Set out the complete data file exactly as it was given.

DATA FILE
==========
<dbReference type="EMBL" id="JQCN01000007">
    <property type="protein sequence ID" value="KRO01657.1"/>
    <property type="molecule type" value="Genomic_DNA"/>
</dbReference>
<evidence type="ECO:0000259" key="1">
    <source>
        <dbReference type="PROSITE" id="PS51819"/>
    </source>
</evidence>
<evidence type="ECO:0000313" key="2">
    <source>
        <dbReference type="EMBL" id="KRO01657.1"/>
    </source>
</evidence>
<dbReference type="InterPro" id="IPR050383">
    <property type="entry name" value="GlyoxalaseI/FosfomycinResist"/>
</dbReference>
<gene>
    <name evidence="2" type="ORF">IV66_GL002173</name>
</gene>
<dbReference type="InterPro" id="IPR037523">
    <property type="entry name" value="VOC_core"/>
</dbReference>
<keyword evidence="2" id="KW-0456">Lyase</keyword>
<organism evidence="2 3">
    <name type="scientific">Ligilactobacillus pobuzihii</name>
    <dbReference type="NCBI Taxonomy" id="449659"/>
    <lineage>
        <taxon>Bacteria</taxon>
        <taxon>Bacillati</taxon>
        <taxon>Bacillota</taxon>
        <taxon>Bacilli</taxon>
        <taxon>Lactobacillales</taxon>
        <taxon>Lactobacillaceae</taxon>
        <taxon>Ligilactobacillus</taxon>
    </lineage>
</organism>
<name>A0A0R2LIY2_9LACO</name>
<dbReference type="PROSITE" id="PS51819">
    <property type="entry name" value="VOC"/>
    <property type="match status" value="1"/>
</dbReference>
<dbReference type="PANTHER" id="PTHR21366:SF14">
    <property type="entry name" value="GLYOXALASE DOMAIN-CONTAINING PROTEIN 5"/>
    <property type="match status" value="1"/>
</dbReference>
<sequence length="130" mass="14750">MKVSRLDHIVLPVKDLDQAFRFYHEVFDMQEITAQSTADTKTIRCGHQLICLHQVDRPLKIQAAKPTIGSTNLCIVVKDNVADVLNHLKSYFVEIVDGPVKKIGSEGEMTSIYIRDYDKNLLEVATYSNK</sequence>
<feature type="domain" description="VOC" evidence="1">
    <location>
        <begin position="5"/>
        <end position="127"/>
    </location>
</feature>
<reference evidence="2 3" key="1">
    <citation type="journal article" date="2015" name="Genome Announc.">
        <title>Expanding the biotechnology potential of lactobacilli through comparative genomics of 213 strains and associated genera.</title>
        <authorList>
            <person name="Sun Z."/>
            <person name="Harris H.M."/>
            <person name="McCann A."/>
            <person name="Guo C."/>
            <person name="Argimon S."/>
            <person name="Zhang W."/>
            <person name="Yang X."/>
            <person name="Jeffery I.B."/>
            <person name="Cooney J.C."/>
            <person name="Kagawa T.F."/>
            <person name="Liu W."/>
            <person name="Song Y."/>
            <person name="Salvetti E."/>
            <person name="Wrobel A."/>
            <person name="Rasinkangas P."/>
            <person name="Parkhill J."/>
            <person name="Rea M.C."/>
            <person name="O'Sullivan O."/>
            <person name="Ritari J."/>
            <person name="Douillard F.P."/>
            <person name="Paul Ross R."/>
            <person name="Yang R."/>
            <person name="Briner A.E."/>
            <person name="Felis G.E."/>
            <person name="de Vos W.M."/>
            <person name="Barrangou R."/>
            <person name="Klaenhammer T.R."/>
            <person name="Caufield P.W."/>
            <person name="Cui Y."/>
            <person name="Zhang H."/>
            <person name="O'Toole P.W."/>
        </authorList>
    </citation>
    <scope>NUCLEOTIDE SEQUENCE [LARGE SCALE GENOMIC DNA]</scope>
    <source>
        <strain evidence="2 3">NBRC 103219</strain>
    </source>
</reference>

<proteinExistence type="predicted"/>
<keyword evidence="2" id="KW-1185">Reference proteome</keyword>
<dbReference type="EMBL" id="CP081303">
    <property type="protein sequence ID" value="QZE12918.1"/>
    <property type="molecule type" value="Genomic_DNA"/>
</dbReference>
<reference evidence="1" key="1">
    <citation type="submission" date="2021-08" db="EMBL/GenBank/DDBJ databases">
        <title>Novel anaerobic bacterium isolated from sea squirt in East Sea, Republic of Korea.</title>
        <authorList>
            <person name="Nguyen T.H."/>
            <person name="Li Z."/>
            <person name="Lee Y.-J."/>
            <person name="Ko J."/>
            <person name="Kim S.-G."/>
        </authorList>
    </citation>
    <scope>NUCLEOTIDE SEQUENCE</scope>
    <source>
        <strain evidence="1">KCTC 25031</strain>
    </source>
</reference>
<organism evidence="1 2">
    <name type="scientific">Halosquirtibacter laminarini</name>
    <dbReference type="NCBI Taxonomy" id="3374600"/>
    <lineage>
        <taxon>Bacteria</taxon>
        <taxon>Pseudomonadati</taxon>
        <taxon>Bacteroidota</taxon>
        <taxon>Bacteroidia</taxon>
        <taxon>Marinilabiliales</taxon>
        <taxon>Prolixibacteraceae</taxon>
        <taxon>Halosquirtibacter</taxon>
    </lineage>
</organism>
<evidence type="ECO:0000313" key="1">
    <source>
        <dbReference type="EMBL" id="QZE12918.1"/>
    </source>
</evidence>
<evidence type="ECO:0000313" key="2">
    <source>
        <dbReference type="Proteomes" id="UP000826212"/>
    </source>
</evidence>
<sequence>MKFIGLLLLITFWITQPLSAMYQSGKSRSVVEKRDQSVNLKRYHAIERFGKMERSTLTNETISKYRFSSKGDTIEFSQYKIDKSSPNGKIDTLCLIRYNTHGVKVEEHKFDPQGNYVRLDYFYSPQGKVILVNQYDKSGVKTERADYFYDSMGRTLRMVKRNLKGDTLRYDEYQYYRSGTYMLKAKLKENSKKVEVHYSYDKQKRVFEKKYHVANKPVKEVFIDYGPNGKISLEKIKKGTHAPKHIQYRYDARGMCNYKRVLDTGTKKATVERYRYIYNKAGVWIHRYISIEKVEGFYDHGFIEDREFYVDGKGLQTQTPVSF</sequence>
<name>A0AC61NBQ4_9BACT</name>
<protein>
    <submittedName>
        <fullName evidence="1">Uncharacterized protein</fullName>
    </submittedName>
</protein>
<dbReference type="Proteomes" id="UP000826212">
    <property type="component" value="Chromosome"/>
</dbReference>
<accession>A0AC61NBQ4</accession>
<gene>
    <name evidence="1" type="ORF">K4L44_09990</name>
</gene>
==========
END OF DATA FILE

<dbReference type="EMBL" id="JQCN01000007">
    <property type="protein sequence ID" value="KRO01657.1"/>
    <property type="molecule type" value="Genomic_DNA"/>
</dbReference>
<evidence type="ECO:0000259" key="1">
    <source>
        <dbReference type="PROSITE" id="PS51819"/>
    </source>
</evidence>
<evidence type="ECO:0000313" key="2">
    <source>
        <dbReference type="EMBL" id="KRO01657.1"/>
    </source>
</evidence>
<dbReference type="InterPro" id="IPR050383">
    <property type="entry name" value="GlyoxalaseI/FosfomycinResist"/>
</dbReference>
<gene>
    <name evidence="2" type="ORF">IV66_GL002173</name>
</gene>
<dbReference type="InterPro" id="IPR037523">
    <property type="entry name" value="VOC_core"/>
</dbReference>
<keyword evidence="2" id="KW-0456">Lyase</keyword>
<organism evidence="2 3">
    <name type="scientific">Ligilactobacillus pobuzihii</name>
    <dbReference type="NCBI Taxonomy" id="449659"/>
    <lineage>
        <taxon>Bacteria</taxon>
        <taxon>Bacillati</taxon>
        <taxon>Bacillota</taxon>
        <taxon>Bacilli</taxon>
        <taxon>Lactobacillales</taxon>
        <taxon>Lactobacillaceae</taxon>
        <taxon>Ligilactobacillus</taxon>
    </lineage>
</organism>
<name>A0A0R2LIY2_9LACO</name>
<dbReference type="PROSITE" id="PS51819">
    <property type="entry name" value="VOC"/>
    <property type="match status" value="1"/>
</dbReference>
<dbReference type="PANTHER" id="PTHR21366:SF14">
    <property type="entry name" value="GLYOXALASE DOMAIN-CONTAINING PROTEIN 5"/>
    <property type="match status" value="1"/>
</dbReference>
<sequence length="130" mass="14750">MKVSRLDHIVLPVKDLDQAFRFYHEVFDMQEITAQSTADTKTIRCGHQLICLHQVDRPLKIQAAKPTIGSTNLCIVVKDNVADVLNHLKSYFVEIVDGPVKKIGSEGEMTSIYIRDYDKNLLEVATYSNK</sequence>
<feature type="domain" description="VOC" evidence="1">
    <location>
        <begin position="5"/>
        <end position="127"/>
    </location>
</feature>
<reference evidence="2 3" key="1">
    <citation type="journal article" date="2015" name="Genome Announc.">
        <title>Expanding the biotechnology potential of lactobacilli through comparative genomics of 213 strains and associated genera.</title>
        <authorList>
            <person name="Sun Z."/>
            <person name="Harris H.M."/>
            <person name="McCann A."/>
            <person name="Guo C."/>
            <person name="Argimon S."/>
            <person name="Zhang W."/>
            <person name="Yang X."/>
            <person name="Jeffery I.B."/>
            <person name="Cooney J.C."/>
            <person name="Kagawa T.F."/>
            <person name="Liu W."/>
            <person name="Song Y."/>
            <person name="Salvetti E."/>
            <person name="Wrobel A."/>
            <person name="Rasinkangas P."/>
            <person name="Parkhill J."/>
            <person name="Rea M.C."/>
            <person name="O'Sullivan O."/>
            <person name="Ritari J."/>
            <person name="Douillard F.P."/>
            <person name="Paul Ross R."/>
            <person name="Yang R."/>
            <person name="Briner A.E."/>
            <person name="Felis G.E."/>
            <person name="de Vos W.M."/>
            <person name="Barrangou R."/>
            <person name="Klaenhammer T.R."/>
            <person name="Caufield P.W."/>
            <person name="Cui Y."/>
            <person name="Zhang H."/>
            <person name="O'Toole P.W."/>
        </authorList>
    </citation>
    <scope>NUCLEOTIDE SEQUENCE [LARGE SCALE GENOMIC DNA]</scope>
    <source>
        <strain evidence="2 3">NBRC 103219</strain>
    </source>
</reference>

<proteinExistence type="predicted"/>
<keyword evidence="2" id="KW-1185">Reference proteome</keyword>
<dbReference type="EMBL" id="CP081303">
    <property type="protein sequence ID" value="QZE12918.1"/>
    <property type="molecule type" value="Genomic_DNA"/>
</dbReference>
<reference evidence="1" key="1">
    <citation type="submission" date="2021-08" db="EMBL/GenBank/DDBJ databases">
        <title>Novel anaerobic bacterium isolated from sea squirt in East Sea, Republic of Korea.</title>
        <authorList>
            <person name="Nguyen T.H."/>
            <person name="Li Z."/>
            <person name="Lee Y.-J."/>
            <person name="Ko J."/>
            <person name="Kim S.-G."/>
        </authorList>
    </citation>
    <scope>NUCLEOTIDE SEQUENCE</scope>
    <source>
        <strain evidence="1">KCTC 25031</strain>
    </source>
</reference>
<organism evidence="1 2">
    <name type="scientific">Halosquirtibacter laminarini</name>
    <dbReference type="NCBI Taxonomy" id="3374600"/>
    <lineage>
        <taxon>Bacteria</taxon>
        <taxon>Pseudomonadati</taxon>
        <taxon>Bacteroidota</taxon>
        <taxon>Bacteroidia</taxon>
        <taxon>Marinilabiliales</taxon>
        <taxon>Prolixibacteraceae</taxon>
        <taxon>Halosquirtibacter</taxon>
    </lineage>
</organism>
<evidence type="ECO:0000313" key="1">
    <source>
        <dbReference type="EMBL" id="QZE12918.1"/>
    </source>
</evidence>
<evidence type="ECO:0000313" key="2">
    <source>
        <dbReference type="Proteomes" id="UP000826212"/>
    </source>
</evidence>
<sequence>MKFIGLLLLITFWITQPLSAMYQSGKSRSVVEKRDQSVNLKRYHAIERFGKMERSTLTNETISKYRFSSKGDTIEFSQYKIDKSSPNGKIDTLCLIRYNTHGVKVEEHKFDPQGNYVRLDYFYSPQGKVILVNQYDKSGVKTERADYFYDSMGRTLRMVKRNLKGDTLRYDEYQYYRSGTYMLKAKLKENSKKVEVHYSYDKQKRVFEKKYHVANKPVKEVFIDYGPNGKISLEKIKKGTHAPKHIQYRYDARGMCNYKRVLDTGTKKATVERYRYIYNKAGVWIHRYISIEKVEGFYDHGFIEDREFYVDGKGLQTQTPVSF</sequence>
<name>A0AC61NBQ4_9BACT</name>
<protein>
    <submittedName>
        <fullName evidence="1">Uncharacterized protein</fullName>
    </submittedName>
</protein>
<dbReference type="Proteomes" id="UP000826212">
    <property type="component" value="Chromosome"/>
</dbReference>
<accession>A0AC61NBQ4</accession>
<gene>
    <name evidence="1" type="ORF">K4L44_09990</name>
</gene>